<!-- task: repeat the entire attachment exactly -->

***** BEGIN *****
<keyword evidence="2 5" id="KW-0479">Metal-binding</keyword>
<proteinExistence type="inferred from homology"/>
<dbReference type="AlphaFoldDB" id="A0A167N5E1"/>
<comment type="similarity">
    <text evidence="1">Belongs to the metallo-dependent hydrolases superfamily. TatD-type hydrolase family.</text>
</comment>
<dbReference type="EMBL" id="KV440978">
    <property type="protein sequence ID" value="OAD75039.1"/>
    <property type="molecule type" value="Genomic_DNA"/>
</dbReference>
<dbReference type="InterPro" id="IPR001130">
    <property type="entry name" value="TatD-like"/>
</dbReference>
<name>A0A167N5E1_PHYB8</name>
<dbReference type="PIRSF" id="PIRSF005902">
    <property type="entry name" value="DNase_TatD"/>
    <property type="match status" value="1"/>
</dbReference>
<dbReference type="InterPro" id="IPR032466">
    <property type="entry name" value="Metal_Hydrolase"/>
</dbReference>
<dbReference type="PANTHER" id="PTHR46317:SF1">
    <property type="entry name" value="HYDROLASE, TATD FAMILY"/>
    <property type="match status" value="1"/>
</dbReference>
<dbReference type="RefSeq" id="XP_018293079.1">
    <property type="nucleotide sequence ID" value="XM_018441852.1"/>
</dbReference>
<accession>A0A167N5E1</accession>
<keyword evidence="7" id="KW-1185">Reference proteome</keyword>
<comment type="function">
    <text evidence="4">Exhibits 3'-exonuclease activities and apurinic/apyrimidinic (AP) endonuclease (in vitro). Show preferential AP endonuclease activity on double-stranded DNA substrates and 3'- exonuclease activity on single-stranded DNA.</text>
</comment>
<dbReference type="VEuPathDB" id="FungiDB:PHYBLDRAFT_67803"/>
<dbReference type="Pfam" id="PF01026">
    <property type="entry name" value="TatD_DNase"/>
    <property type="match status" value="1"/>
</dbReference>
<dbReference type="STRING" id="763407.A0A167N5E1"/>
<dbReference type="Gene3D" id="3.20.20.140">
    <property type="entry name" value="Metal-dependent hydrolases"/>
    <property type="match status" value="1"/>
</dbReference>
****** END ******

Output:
<keyword evidence="2 5" id="KW-0479">Metal-binding</keyword>
<proteinExistence type="inferred from homology"/>
<dbReference type="AlphaFoldDB" id="A0A167N5E1"/>
<comment type="similarity">
    <text evidence="1">Belongs to the metallo-dependent hydrolases superfamily. TatD-type hydrolase family.</text>
</comment>
<dbReference type="EMBL" id="KV440978">
    <property type="protein sequence ID" value="OAD75039.1"/>
    <property type="molecule type" value="Genomic_DNA"/>
</dbReference>
<dbReference type="InterPro" id="IPR001130">
    <property type="entry name" value="TatD-like"/>
</dbReference>
<name>A0A167N5E1_PHYB8</name>
<dbReference type="PIRSF" id="PIRSF005902">
    <property type="entry name" value="DNase_TatD"/>
    <property type="match status" value="1"/>
</dbReference>
<dbReference type="InterPro" id="IPR032466">
    <property type="entry name" value="Metal_Hydrolase"/>
</dbReference>
<dbReference type="PANTHER" id="PTHR46317:SF1">
    <property type="entry name" value="HYDROLASE, TATD FAMILY"/>
    <property type="match status" value="1"/>
</dbReference>
<dbReference type="RefSeq" id="XP_018293079.1">
    <property type="nucleotide sequence ID" value="XM_018441852.1"/>
</dbReference>
<accession>A0A167N5E1</accession>
<keyword evidence="7" id="KW-1185">Reference proteome</keyword>
<comment type="function">
    <text evidence="4">Exhibits 3'-exonuclease activities and apurinic/apyrimidinic (AP) endonuclease (in vitro). Show preferential AP endonuclease activity on double-stranded DNA substrates and 3'- exonuclease activity on single-stranded DNA.</text>
</comment>
<dbReference type="VEuPathDB" id="FungiDB:PHYBLDRAFT_67803"/>
<dbReference type="Pfam" id="PF01026">
    <property type="entry name" value="TatD_DNase"/>
    <property type="match status" value="1"/>
</dbReference>
<dbReference type="STRING" id="763407.A0A167N5E1"/>
<dbReference type="Gene3D" id="3.20.20.140">
    <property type="entry name" value="Metal-dependent hydrolases"/>
    <property type="match status" value="1"/>
</dbReference>